BadUSB — #badBIOS In Practice (and Ukrainian TSCM)

Ukrainian TSCM: Here’s how you deal with unwanted electronics if you live in the middle of a war zone (Luhansk)…
(Also featured in that YouTube channel — a Marx generator… made with STICKS. That’s right, wooden sticks off a tree somewhere.)

Anyway, news from the #badBIOS front. Karsten Nohl has successfully replicated another aspect of the infamous malware. In an upcoming BlackHat talk, he’s going to show all the havoc that can be wreaked by screwing with the firmware on your USB devices.

The long and the short of it is, you can reprogram the controller chips (which are separate from the actual memory on a USB stick, for example) and make them compromise your computer… or other USB sticks:

“1. A device can emulate a keyboard and issue commands on behalf of the logged-in user, for example to exfiltrate files or install malware. Such malware, in turn, can infect the controller chips of other USB devices connected to the computer.

2. The device can also spoof a network card and change the computer’s DNS setting to redirect traffic.

3. A modified thumb drive or external hard disk can – when it detects that the computer is starting up – boot a small virus, which infects the computer’s operating system prior to boot. […]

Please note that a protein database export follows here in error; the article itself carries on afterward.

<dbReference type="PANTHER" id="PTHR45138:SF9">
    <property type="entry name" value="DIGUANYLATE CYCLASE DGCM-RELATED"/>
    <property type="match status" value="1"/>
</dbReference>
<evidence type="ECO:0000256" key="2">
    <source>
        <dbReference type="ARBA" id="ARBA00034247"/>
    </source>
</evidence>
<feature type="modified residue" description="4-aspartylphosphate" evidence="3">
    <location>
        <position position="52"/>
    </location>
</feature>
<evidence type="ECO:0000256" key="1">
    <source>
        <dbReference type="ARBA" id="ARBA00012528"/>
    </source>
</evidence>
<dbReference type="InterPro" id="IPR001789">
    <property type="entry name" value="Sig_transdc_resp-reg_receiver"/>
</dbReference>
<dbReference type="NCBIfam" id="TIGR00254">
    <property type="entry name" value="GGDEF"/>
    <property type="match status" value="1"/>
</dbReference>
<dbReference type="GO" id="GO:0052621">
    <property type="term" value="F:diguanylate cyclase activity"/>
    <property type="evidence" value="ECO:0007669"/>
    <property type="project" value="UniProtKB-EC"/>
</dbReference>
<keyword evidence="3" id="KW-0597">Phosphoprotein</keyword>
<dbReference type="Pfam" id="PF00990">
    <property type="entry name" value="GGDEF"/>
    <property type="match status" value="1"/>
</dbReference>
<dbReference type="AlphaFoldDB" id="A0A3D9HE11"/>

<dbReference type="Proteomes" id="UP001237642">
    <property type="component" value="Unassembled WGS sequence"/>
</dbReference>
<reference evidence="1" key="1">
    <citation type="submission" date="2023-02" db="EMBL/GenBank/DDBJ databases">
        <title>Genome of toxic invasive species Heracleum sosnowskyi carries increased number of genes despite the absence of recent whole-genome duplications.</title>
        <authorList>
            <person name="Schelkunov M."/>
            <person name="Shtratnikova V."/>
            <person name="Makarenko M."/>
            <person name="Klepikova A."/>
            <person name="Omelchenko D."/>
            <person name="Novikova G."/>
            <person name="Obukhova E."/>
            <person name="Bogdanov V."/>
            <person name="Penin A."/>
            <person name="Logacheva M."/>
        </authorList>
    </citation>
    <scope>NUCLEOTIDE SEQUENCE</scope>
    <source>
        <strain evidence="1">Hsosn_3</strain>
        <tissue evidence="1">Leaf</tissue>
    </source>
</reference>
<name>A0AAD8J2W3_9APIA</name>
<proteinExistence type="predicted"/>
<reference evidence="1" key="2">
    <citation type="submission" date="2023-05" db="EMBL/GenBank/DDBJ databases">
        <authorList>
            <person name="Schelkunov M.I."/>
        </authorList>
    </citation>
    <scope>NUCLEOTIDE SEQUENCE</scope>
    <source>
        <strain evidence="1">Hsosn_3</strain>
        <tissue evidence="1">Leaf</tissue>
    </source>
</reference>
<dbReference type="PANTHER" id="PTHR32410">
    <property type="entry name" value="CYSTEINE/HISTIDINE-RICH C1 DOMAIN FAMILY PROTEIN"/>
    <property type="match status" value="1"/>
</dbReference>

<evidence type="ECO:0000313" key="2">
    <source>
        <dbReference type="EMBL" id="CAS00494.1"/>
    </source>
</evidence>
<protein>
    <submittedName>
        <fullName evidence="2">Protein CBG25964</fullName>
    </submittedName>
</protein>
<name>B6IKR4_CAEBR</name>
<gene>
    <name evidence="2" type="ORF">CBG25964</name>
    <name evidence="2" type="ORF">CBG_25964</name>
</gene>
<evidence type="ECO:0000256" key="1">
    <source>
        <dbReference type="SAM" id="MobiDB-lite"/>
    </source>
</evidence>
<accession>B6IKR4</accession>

A BadUSB device may even have replaced the computer’s BIOS – again by emulating a keyboard and unlocking a hidden file on the USB thumb drive.”[1]

This is in fact classic #badBIOS, which according to reports would spread from USB device to computer to USB device.

(For industry-watchers, it’s worth noting that ArsTechnica heavily UNDERSTATED the capabilities of Nohl’s attacks — I had to go to the official SRLabs writeup for this!)

Now nobody here has suggested this in fact proves Dragos was right… Nohl told ArsTechnica just that “Everything Dragos postulated is entirely possible with reasonable effort… I’m pretty sure somebody is doing it already. This is something that’s absolutely possible.”

Yet in the heat of the #badBIOS saga, Dragos went to considerable lengths to hand off samples of his infected devices to researchers. One person even suggested he re-book his flight back from an Asian security conference to give him a stop-over in Berlin (Karsten Nohl’s hometown) though there is no confirmation this occurred.

So it may well be that there is some quiet reverse-engineering going on here.


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